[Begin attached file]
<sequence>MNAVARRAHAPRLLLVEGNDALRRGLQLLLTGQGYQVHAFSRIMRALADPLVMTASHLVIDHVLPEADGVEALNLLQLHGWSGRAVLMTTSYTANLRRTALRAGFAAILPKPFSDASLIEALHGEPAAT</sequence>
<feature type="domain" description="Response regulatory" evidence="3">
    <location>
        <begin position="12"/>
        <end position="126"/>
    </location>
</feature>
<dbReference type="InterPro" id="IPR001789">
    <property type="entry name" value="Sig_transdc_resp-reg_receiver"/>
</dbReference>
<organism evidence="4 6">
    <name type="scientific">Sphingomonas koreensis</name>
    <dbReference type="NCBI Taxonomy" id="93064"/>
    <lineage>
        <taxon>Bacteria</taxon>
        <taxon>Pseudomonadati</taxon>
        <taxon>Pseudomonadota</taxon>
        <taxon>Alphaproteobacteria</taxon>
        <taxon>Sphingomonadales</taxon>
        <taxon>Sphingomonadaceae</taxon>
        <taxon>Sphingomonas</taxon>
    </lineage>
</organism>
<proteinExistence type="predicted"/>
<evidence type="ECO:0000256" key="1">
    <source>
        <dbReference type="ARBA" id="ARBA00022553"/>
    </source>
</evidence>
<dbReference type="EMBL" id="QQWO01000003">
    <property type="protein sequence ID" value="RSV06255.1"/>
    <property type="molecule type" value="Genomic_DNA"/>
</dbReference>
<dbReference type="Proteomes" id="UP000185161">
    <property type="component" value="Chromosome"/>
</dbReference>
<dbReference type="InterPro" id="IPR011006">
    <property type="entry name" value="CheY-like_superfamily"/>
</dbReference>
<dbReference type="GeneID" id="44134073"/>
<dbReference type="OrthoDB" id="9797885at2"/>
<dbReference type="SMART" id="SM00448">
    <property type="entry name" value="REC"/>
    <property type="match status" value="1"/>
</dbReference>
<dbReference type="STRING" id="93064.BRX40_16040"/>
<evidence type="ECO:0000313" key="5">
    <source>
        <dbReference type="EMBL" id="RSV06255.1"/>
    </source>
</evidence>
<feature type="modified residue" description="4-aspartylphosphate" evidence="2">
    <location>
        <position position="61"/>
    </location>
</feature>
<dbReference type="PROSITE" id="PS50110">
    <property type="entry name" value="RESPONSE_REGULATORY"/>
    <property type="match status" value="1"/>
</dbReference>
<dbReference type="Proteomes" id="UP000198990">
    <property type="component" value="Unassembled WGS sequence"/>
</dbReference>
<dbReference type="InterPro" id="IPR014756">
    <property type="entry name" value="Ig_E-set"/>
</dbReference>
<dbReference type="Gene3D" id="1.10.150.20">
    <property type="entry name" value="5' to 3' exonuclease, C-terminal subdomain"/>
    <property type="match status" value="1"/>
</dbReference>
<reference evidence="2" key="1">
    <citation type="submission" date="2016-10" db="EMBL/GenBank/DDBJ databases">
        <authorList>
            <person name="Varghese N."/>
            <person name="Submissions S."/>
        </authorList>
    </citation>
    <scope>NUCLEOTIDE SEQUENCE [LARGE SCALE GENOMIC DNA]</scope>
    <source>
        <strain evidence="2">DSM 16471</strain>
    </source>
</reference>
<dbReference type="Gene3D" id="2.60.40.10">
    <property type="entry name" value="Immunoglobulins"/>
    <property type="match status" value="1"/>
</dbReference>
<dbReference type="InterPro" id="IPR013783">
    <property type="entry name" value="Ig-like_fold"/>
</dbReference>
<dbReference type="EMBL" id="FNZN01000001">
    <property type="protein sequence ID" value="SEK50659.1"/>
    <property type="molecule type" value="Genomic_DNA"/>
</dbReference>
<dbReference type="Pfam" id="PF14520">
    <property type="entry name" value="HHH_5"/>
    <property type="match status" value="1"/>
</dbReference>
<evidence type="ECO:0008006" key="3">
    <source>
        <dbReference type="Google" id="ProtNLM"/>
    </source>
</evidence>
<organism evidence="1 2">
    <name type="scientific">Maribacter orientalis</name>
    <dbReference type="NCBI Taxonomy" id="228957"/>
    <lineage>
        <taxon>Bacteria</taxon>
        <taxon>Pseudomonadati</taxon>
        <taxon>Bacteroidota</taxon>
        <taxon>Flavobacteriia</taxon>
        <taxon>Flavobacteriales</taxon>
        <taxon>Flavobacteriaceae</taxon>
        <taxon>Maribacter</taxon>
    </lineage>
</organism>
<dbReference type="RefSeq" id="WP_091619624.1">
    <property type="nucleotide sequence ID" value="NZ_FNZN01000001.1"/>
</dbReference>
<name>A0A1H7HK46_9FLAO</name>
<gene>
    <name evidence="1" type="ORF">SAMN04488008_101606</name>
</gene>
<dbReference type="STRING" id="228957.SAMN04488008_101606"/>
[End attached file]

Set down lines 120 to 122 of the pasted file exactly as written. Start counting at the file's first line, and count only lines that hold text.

<gene>
    <name evidence="1" type="ORF">SAMN04488008_101606</name>
</gene>